And this difference in results brings us to yet another measurement possible with the ELBVHT, the Net Langer-Bergson sub-score.  Mathematically this score is, notationally  for Creativity, ((C+)-(C-)), the Langerian Creativity score minus the Bergsonian Creativity score. 


The net score allows us to measure which is stronger between a Bergsonian and a Langerian sub-score and by how much.



Ilustrative Result


In the case of the correlation between Net Creativity and Walking, Grandchildren, and Travel as Projected Retirement Hobbies, those scoring 0  (no choices) in favor of the designated retirement hobbies are bunched just to the Langerian side of the midpoint of the Langer-Bergson spectrum with one moderately Bergsonian exception. Since Net score is a relative score, this can be restated as a mildly Langerian Net Creativity being associated with not choosing any of the three designated hobbies.


That those choosing none of the three hobbies are more likely to have Net Langerian than a balanced (0) or Bergsonian (negative) Net score measured z =2.4698, p<.014 by a Difference in Proportion Test.


At the present time, I would understand this to be a confirmatory version of the Langerian Sub-Form result that failure to choose these hobbies is more likely with respondents with strong inner Creativity indicated by strong Langerian Creativity humor scores and /or by weak Bergsonian Creativity humor scores.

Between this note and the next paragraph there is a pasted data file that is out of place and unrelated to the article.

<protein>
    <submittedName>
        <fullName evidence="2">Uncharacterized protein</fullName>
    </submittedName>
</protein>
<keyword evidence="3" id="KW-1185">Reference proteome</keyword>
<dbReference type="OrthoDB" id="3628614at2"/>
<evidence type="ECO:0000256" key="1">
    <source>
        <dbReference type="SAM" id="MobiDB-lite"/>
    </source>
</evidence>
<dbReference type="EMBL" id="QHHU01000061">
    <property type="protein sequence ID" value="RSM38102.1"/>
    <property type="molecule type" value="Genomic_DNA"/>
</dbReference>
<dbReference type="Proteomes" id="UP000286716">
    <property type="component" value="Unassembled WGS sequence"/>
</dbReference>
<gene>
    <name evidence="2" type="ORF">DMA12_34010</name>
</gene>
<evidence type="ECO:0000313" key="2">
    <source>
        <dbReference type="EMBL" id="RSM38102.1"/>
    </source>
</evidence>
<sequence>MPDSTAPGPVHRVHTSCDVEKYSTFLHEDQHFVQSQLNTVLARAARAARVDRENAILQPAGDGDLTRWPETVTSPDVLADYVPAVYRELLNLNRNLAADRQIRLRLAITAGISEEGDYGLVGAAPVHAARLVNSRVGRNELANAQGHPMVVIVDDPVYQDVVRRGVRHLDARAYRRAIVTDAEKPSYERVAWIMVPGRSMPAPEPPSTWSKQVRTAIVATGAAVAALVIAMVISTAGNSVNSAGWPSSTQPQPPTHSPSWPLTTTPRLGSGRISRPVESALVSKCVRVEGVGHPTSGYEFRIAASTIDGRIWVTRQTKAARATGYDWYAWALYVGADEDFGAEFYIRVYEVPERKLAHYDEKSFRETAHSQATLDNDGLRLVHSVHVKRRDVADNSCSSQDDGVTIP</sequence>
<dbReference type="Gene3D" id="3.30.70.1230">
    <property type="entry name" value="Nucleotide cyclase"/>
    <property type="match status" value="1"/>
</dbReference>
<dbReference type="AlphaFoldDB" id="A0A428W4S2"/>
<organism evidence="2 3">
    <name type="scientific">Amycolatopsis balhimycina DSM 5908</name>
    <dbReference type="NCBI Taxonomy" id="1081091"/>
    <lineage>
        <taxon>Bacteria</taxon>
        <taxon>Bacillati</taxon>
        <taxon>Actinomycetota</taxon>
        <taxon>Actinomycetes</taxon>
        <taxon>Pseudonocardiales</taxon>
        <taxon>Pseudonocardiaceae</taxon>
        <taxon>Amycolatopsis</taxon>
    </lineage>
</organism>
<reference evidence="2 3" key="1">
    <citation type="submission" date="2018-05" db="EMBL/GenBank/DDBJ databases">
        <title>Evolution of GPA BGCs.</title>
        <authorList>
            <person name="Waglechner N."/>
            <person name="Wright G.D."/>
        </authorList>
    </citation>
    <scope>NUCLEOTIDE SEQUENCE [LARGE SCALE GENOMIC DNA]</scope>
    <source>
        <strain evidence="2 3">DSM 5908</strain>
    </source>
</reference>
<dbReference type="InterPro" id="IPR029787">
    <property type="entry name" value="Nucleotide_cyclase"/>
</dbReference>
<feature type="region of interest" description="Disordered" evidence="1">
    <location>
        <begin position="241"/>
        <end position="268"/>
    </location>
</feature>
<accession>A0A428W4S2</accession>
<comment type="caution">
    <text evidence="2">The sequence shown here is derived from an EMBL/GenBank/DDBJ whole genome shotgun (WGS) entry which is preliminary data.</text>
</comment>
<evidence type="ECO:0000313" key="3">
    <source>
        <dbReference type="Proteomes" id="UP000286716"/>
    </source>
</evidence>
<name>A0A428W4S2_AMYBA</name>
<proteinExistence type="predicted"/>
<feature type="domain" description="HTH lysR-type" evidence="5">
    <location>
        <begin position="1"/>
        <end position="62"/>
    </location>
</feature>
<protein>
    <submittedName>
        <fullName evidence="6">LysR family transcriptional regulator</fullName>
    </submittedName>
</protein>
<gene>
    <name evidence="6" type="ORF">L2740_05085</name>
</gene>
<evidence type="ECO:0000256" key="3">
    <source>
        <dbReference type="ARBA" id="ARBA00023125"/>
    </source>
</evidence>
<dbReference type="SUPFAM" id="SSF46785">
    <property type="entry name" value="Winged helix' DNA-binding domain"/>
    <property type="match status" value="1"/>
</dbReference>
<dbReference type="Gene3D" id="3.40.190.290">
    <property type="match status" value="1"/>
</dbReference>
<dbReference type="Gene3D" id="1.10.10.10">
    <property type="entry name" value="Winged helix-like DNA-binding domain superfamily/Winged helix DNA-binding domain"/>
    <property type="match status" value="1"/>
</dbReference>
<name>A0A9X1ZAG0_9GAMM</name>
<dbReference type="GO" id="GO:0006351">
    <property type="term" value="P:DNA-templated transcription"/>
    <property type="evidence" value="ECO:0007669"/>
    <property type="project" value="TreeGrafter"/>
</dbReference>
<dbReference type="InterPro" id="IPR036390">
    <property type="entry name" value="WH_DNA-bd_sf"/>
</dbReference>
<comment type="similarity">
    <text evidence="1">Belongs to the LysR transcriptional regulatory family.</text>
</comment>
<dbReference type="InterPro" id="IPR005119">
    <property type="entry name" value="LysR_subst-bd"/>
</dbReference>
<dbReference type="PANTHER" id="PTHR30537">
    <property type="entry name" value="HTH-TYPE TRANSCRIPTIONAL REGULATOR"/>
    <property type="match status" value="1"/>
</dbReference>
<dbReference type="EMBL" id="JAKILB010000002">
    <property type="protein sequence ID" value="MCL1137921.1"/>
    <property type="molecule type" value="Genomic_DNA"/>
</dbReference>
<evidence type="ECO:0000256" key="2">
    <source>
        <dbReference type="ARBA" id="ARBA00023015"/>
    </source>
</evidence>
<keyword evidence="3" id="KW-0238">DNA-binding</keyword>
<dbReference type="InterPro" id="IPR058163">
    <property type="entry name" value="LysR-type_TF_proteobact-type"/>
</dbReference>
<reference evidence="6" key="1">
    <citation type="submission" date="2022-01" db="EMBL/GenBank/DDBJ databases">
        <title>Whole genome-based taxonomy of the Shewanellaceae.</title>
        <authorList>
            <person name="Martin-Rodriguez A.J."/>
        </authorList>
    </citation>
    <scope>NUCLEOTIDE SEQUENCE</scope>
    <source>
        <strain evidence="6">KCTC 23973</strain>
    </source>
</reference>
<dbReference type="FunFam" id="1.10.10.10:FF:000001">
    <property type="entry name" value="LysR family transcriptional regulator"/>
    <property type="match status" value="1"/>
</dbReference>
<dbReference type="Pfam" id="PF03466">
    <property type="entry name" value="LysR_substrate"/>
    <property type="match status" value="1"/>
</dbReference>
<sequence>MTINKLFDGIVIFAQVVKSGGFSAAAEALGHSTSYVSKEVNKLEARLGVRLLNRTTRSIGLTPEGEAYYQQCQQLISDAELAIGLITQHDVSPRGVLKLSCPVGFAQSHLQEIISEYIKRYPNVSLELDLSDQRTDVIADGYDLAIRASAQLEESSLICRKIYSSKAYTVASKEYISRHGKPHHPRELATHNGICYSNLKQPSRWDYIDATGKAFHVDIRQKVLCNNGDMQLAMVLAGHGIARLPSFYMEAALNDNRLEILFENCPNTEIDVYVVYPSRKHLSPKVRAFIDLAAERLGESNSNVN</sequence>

Data from better than 90 attendees at the Care Providers professional convention in Minneapolis in November 2008 are instructive for understanding the range of humor measures which can be constructed from the ELBVHT.  In this issue, we have treated only analytic results from Care Providers, that is results based on the four Langerian and four Bergsonian sub-scores generated by the test.  Theoretically, we can move from such consideration to consideration of synthetic results, results which are based in combinations of two humor preferences, what we at ITCHS call “humor personalities.” We leave such discussion for a later issue.


                                                                                    Paul Grawe. ITCHS